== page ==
Another enjoyable comedy written and directed by Mike Judge, this may be his weakest film to date but it's still a fun viewing experience thanks to a great cast working with a great script.
Jason Bateman plays Joel, the owner/manager of an Extract plant. All is going pretty well for Joel apart from the fact that he can't seem to get home before eight o'clock, which is the time that his wife (Kristen Wiig) puts her sweatpants on. Once the sweatpants are on, Joel gets nothing and he's a bit frustrated by his lack of sex life. When a work-related accident leads to loyal worker Step (Clifton Collins Jr.) losing one of his testicles, Joel finds himself the unwitting payday opportunity for Cindy (Mila Kunis), a thief who realises that she can engineer a meeting with Step before manipulating him into suing the company for more money. Meanwhile, Joel also makes the mistake of following the advice of his friend Dean (Ben Affleck) and hiring someone to seduce his wife, supposedly leaving his conscience clear to begin his own affair.
It may not be as brilliantly wired into the consciousness of all working Joes (a la Office Space) or full of the easy, big laughs of Idiocracy but this still deserves to be appreciated by anyone after comedy that aims higher than most.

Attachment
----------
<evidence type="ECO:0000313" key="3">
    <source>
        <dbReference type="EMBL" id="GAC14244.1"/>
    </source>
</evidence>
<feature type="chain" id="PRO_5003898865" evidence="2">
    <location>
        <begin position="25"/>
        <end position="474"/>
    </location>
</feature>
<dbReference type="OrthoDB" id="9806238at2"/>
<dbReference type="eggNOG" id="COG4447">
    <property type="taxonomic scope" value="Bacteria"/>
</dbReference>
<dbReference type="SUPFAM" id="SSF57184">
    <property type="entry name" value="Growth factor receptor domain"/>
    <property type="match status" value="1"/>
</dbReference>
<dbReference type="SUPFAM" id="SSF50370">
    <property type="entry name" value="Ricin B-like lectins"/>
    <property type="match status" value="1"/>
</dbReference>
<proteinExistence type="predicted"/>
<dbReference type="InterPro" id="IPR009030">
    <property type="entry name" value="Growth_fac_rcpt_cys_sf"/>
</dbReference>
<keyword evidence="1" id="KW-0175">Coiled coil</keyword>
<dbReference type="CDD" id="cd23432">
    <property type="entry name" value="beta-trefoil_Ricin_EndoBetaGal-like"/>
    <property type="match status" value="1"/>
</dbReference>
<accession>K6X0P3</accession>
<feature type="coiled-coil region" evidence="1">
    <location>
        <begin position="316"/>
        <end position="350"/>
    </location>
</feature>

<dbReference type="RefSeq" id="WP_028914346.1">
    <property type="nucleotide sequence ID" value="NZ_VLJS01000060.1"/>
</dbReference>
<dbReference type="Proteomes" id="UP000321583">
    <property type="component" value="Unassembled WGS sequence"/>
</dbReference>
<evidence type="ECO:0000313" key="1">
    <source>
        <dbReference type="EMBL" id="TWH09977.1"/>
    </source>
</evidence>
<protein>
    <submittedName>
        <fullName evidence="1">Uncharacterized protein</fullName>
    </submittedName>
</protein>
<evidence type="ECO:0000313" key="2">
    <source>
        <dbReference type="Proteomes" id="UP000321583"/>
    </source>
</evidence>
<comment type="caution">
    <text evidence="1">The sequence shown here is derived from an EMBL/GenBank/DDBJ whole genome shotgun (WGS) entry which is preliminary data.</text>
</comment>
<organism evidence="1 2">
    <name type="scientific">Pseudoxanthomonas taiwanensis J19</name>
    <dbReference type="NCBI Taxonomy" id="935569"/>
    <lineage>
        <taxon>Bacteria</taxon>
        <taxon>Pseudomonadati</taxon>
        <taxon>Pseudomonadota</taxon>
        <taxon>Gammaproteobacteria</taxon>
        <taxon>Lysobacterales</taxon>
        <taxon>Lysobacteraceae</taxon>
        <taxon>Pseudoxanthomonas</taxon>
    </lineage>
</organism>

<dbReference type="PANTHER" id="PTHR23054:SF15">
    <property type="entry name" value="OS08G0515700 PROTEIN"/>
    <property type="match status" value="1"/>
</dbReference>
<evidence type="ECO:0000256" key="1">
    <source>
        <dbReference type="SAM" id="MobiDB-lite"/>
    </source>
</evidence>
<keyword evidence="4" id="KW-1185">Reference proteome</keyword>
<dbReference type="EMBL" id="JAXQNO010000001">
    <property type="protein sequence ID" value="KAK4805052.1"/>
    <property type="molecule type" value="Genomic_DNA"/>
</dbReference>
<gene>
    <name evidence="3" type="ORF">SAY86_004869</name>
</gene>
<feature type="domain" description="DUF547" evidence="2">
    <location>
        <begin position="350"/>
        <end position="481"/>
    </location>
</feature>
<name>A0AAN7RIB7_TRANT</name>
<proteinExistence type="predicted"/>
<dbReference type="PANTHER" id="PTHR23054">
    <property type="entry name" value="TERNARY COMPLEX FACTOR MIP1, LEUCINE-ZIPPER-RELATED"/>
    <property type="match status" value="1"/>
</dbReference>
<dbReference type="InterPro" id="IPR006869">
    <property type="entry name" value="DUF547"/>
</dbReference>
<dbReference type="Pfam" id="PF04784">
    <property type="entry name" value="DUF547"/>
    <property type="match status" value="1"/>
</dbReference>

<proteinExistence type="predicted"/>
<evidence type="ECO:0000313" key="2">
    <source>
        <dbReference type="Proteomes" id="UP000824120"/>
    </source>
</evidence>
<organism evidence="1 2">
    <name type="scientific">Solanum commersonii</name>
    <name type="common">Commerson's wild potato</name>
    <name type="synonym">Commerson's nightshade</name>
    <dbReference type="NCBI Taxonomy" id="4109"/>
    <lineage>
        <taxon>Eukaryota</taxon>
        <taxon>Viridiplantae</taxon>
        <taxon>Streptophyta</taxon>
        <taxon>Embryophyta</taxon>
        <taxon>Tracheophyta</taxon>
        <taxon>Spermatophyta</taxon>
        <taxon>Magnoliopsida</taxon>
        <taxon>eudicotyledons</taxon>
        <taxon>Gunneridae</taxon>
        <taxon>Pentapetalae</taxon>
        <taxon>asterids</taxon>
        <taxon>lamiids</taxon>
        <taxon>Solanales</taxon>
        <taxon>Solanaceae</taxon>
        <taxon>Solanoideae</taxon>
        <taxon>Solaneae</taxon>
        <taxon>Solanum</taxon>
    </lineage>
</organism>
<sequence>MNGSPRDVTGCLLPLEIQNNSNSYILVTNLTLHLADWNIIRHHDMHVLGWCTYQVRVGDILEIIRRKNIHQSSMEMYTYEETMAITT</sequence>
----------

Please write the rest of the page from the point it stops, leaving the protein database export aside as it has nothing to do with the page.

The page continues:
Judge is a great talent behind the camera. There may not be too many tricks and flourishes onscreen but he does what's needed to keep things moving along and set up every scene full of that memorable dialogue.
Bateman is good in the main role, playing the kind of role that he can play in his sleep, and Kunis is believably cute and charming. It's easy to imagine her getting away with just what she gets away with. Wiig is also very good in an atypical role, as is Ben Affleck, playing someone slightly addled from a life centred around far too many drugs. Clifton Collins Jr. is a sweet enough "mark" and there is good support from J. K. Simmons, T. J. Miller, Betsy Palmer, Gene Simmons, David Koechner (also in a slightly atypical role, as a persistent and dull neighbour) and Matt Schulze.
All in all, Extract is well worth your time. By the time the end credits roll, there's nothing major to mull over but it's simply a nice, consistently amusing, character piece that won't disappoint.